Delta Air Lines continues to expand connectivity between its hub at Minneapolis-St Paul (MSP) and Asia-Pacific with the US carrier setting its sights on launching a new non-stop service to Shanghai in 2020, giving the Minnesota airport its first ever non-stop connection to China.

The airline recently submitted a proposal for the new service, which would be operated by its newest long-haul aircraft, the Airbus A350-900, to the US Department of Transportation (DoT). A proposed frequency for the route has yet to be announced.

Speaking about the proposed route, Delta CEO, Ed Bastian, said: “In addition to our Twin Cities customers, this new route will benefit travellers across the US with more competition and options for service to Shanghai thanks to our connecting hub at Minneapolis-St Paul International Airport.”

The new service comes as the airline prepares to launch non-stop flights between MSP and Seoul next April, joining its existing route from the Minnesota hub to Tokyo Haneda – currently its only service to Asia from MSP.

Delta’s planned Shanghai service would also enable travellers to connect onto services operated by partner carriers China Eastern and Shanghai Airlines to some 70 destinations in China.

“Shanghai is the largest Asian market without direct service from Minneapolis-St Paul International Airport,” said Brian Ryks, executive director and CEO of the Metropolitan Airports Commission.

“Direct service to China would be a tremendous benefit to the Minnesota business and hospitality communities.”

The aircraft Delta plans to fly on the route, the A350-900, has been key to the airline’s significant expansion of its services across North Asia over the past 12 months, having debuted on its Detroit-Tokyo Narita route last November. The aircraft has since been deployed on additional services to Tokyo, as well as Seoul, Beijing and Shanghai.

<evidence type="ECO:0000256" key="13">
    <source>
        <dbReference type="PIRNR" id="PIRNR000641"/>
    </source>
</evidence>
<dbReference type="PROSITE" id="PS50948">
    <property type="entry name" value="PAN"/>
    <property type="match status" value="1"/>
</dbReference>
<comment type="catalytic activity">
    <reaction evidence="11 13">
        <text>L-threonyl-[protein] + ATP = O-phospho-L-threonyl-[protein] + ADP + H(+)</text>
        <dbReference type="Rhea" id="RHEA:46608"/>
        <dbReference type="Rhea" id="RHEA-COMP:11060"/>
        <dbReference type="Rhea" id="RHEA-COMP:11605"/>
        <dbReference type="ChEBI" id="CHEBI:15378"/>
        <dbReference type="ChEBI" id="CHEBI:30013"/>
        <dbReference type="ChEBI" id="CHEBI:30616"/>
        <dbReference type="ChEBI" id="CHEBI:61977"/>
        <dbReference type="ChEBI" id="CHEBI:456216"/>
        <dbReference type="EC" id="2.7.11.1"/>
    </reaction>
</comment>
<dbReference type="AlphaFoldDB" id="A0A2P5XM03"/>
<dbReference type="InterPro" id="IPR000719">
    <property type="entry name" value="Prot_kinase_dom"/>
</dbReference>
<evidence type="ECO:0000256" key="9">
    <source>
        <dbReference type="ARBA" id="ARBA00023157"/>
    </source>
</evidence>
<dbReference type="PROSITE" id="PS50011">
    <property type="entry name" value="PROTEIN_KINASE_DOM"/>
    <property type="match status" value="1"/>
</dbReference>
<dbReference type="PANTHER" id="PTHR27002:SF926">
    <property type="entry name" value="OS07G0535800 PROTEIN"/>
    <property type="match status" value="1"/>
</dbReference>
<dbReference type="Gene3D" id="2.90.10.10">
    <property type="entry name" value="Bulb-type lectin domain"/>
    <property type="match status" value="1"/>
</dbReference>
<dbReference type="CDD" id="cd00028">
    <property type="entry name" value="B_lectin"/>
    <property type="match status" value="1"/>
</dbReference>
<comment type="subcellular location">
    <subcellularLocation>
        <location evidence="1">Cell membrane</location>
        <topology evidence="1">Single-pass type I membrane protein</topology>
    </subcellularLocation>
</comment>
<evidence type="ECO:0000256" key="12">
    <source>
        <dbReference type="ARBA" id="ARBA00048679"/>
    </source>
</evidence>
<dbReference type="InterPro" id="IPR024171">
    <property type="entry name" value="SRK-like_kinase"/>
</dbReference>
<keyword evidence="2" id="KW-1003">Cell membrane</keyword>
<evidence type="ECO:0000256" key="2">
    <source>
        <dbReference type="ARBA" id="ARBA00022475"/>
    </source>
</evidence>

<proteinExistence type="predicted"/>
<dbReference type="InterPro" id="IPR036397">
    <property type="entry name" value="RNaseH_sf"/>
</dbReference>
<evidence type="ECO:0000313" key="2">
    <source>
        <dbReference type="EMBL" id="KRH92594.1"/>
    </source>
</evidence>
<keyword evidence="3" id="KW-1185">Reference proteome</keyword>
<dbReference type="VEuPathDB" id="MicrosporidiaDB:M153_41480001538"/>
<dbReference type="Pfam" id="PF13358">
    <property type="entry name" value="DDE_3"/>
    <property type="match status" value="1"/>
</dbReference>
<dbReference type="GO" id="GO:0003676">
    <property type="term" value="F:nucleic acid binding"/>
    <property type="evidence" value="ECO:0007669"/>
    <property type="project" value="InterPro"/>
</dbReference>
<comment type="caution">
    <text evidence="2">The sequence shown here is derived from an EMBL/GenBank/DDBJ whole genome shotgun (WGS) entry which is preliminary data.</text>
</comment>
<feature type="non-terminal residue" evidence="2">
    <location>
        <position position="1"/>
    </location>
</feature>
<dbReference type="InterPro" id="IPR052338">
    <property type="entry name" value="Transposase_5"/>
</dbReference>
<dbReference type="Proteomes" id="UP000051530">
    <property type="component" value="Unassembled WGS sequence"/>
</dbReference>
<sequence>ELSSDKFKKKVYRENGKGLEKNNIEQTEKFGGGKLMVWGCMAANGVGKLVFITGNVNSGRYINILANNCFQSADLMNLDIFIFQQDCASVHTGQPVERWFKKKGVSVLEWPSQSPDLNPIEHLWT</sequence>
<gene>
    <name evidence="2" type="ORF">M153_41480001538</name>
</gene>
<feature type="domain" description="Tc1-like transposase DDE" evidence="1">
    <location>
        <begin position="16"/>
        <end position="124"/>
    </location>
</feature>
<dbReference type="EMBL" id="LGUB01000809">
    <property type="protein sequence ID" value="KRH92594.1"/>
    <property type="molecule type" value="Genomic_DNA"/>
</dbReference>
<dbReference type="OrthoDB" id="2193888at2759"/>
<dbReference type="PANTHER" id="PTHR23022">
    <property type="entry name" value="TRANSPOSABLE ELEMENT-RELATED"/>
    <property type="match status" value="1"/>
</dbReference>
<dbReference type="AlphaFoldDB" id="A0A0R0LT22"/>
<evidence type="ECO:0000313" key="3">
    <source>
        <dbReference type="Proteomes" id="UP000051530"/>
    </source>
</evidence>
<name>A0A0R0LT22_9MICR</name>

Business class passengers will be able to fly on the airline’s new Delta One Suites, which feature a sliding door and are billed by the airline as “the world’s first all-suite business class” product.

While having an enclosed space is indeed rare for a business class product, the seat itself is actually a variant of Thompson Aero’s Vantage XL model that is also used by carriers including Qantas, Philippine Airlines and Chinese carrier Juneyao Airlines in their business class cabins on select aircraft.

The aircraft’s 32 Delta One Suites are laid out in a 1-2-1 configuration on the A350, giving all passengers direct aisle access, and are able to recline to offer a fully flat bed that offers 76-81 inches of length and 22-24 inches of width.

Along with the business class cabin, the A350 also offers 48 seats in Delta Premium Select (premium economy) and 226 seats in the main cabin (economy).

Last month, Delta announced that it would be adjusting its daily Atlanta-Shanghai service, launched earlier this year, to instead stop through Las Vegas on two days next year – January 7 and 12 – in order to meet increased demand surrounding the International Consumer Electronics Show that will be held in Las Vegas from January 8-11, 2019.